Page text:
Just last night I got a copy of the new independent game Osmos and gave it a spin. This game is possibly the most chill game I think I’ve ever played. Osmos is to twitch FPS games like watching the Big Lebowski is to participating in a triathlon.
Don’t mistake this for a bad thing though, it certainly is not.
My intent was to play a few minutes of Osmos to check it out and then finish watching Battlestar Galactica season 1. Several hours after starting I was still happily engrossed in Osmos. This deserves a little repeating – Osmos trumped BSG. Yeah, it’s pretty damned fun and addictive.
In Osmos, created by Hemisphere Games, you play a mote of matter in a fluid, physics filled world. I should say, a shimmering, visually pleasing mote of matter. You move in one direction by expelling matter in the opposite direction. To move faster, expel more matter. Of course that means changing your momentum takes an additional expenditure of your mass. This is important because in most of the scenarios (I believe the only exceptions are the training scenarios) you’re goal is to become the biggest mote on the block. If you’re consistently expending matter this is impossible so some conservation needs to be taken into account.
To make things interesting, other blobs of matter are out there which you can absorb to increase your mass. But they’re off doing the same thing, some getting absorbed and others getting larger for it. The playing field is constantly changing – sometimes motes orbit a central, sun like mass. Other times the very act of expelling matter to move in one direction reacts with other blobs, causing them to move and setting off whole chains of events. Then there are the motes other than yourself who have a purpose – some repel other motes violently, others eat and grow in an aggressive manner.
It sounds pretty intense but actually, it’s not. You’re not restricted to the “3 lives and your out rule” as you can try a level as many times as you’d like, employing differing strategies. The action is relatively slow paced for most of the game. As an added bonus, there’s an amazing ambient soundtrack that accompanies the game. I often find myself relaxing and watching my mote drift towards it’s goal, which in the end is a lot more productive than jetting off all over this moteverse as fast as you can, constantly correcting for direction and shrinking yourself into oblivion. There are a number of levels that require some thought to complete and while they can initially be frustrating, once you complete them you gain a great deal of satisfaction for having done so.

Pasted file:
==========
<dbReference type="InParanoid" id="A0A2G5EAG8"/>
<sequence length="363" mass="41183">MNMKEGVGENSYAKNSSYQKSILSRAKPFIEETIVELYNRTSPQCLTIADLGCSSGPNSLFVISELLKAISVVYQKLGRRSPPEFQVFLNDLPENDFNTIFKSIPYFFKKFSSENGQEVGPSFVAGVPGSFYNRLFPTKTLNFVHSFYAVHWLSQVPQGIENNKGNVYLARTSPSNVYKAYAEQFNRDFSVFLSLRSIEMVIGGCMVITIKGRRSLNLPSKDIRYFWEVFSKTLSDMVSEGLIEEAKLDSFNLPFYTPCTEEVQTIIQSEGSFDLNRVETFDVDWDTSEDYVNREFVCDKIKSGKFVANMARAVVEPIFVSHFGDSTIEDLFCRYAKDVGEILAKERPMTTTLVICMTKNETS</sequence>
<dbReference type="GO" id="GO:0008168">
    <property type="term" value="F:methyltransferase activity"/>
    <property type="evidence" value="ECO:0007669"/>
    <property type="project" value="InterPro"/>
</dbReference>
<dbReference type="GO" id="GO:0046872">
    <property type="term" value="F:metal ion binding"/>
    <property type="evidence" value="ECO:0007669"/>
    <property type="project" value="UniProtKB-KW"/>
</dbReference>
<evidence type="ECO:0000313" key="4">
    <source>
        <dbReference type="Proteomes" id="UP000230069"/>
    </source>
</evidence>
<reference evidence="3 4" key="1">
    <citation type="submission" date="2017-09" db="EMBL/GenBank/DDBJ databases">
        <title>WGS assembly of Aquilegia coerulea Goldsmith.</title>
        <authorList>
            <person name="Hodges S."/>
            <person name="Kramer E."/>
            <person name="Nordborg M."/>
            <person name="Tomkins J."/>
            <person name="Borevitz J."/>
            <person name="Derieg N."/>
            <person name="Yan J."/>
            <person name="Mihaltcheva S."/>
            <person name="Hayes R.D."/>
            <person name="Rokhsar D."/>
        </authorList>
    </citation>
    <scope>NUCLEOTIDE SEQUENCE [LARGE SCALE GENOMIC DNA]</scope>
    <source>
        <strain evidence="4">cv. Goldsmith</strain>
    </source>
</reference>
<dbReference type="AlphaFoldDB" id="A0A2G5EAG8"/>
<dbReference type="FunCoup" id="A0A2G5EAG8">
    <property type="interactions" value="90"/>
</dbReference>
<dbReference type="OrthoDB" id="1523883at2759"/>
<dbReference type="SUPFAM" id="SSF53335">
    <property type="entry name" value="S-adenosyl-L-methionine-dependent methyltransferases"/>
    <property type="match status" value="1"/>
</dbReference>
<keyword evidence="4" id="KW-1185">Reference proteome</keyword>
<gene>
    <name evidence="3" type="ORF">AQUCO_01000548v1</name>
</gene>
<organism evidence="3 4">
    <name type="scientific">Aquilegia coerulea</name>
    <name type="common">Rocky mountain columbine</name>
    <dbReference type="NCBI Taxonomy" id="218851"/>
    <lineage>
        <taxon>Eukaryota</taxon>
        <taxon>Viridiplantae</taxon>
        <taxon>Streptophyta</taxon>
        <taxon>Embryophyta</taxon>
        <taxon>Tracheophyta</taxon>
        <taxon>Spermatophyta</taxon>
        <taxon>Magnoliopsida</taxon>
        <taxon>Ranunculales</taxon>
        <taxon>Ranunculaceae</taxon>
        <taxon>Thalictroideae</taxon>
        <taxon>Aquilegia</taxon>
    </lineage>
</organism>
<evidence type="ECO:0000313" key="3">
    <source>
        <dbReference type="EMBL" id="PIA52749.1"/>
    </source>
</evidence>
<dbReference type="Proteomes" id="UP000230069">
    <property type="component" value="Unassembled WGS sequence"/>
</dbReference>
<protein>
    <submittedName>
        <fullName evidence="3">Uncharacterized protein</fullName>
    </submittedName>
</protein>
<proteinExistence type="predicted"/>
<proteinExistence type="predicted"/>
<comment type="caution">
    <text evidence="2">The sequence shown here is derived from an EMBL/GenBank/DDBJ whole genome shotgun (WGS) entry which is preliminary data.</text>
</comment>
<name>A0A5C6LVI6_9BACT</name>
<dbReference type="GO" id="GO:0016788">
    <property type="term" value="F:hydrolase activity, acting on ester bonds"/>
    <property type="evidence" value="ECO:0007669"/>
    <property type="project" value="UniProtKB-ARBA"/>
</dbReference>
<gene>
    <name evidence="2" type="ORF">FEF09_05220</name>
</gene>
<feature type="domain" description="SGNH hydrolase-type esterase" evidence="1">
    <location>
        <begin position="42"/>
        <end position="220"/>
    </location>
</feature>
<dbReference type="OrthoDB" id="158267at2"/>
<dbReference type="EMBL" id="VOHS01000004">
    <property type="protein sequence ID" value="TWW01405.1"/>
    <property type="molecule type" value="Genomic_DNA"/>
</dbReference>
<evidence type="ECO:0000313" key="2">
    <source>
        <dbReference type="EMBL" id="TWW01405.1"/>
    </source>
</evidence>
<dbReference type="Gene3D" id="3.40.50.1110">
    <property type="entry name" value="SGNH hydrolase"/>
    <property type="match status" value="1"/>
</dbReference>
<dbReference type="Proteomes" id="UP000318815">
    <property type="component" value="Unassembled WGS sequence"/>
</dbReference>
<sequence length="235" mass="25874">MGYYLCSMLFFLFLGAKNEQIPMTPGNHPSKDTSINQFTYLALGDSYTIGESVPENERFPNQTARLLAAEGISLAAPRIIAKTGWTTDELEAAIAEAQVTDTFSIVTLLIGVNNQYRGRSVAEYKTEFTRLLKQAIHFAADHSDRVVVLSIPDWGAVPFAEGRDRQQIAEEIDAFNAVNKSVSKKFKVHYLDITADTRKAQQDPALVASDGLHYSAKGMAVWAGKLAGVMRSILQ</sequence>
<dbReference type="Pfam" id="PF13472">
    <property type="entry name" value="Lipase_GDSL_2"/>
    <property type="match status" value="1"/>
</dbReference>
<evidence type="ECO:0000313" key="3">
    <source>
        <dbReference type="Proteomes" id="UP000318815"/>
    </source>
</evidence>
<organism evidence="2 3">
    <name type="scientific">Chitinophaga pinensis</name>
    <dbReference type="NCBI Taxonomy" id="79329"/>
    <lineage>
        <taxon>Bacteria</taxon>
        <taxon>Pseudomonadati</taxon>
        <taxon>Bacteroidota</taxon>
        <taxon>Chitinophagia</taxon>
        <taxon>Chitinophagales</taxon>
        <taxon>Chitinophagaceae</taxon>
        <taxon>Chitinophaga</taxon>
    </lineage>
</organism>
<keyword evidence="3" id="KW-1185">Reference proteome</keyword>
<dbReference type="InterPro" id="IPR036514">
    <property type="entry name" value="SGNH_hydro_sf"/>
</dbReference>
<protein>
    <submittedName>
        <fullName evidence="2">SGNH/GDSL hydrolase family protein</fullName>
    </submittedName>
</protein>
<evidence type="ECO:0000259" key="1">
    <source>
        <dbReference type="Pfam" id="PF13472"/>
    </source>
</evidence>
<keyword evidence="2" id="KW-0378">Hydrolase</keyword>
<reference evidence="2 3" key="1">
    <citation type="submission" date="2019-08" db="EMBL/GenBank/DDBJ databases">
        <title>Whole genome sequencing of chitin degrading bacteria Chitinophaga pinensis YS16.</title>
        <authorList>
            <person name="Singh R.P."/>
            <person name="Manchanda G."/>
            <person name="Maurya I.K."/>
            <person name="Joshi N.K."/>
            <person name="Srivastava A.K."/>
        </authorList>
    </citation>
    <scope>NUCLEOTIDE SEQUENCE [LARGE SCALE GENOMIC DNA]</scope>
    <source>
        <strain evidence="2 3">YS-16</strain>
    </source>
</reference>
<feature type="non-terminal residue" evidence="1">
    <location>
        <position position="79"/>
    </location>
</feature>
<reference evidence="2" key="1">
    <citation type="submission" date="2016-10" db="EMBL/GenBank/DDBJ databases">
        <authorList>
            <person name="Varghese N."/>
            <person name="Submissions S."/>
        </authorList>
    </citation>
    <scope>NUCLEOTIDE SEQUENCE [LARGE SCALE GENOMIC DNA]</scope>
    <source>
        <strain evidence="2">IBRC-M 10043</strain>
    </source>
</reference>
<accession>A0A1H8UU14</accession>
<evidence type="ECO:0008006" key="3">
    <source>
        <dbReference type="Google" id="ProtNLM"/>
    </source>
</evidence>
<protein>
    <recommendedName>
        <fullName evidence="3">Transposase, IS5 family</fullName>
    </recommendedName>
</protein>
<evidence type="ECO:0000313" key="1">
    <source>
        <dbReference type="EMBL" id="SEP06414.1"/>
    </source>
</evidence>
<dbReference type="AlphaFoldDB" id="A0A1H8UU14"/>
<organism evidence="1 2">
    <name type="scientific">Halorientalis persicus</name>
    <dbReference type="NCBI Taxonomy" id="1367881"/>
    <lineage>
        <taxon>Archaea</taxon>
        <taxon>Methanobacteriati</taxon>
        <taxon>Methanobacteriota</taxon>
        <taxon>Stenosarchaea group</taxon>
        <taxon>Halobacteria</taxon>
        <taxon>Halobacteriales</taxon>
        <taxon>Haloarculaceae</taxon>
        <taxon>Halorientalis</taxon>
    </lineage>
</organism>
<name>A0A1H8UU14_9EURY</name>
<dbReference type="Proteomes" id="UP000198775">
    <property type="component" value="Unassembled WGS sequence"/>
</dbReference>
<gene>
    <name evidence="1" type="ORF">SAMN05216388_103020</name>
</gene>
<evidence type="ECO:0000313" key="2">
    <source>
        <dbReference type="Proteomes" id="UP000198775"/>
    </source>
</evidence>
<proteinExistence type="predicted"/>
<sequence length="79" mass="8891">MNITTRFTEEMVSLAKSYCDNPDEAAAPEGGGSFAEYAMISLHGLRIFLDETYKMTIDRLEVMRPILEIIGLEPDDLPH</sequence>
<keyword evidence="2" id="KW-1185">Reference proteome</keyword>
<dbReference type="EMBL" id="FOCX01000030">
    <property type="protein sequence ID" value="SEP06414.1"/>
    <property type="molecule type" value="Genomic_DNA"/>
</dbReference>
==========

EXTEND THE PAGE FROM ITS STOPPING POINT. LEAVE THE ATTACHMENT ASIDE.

Osmos is visually and aurally very appealing. You won’t need the most modern of hardware to play it and still get the most out of the atmosphere created in the game.
There are different zones of game play offering some different experiences in their levels. There’s also the option to slow down time a bit if you’re finding things moving way to fast to complete reasonably.
There’s something to be said for being able to play a video game to relax. It’s been quite some time since I’ve felt more relaxed finishing my gaming session than going in to it. It’s nice to get off the edge of my seat for a bit, put down that extremely accurate representation of a modern fire arm and enjoy the view and easy-to-learn-hard-to-master game play that makes Osmos so much fun.
Osmos is available from Direct2Drive and Steam for $10 for your Windows machine. If you’ve got a Mac or run Linux there’s still hope. It looks like Hemisphere may be developing a native client for each and Osmos is reported to run well under emulators like Wine or virtually on a Mac.
As another note, I just found out that it plays rather well on my Eee PC 901. Simply take if off full screen mode and set your resolution to the standard 1024×600. Maximize the window and you’re good to go!
[tags]osmos, video games, review[/tags]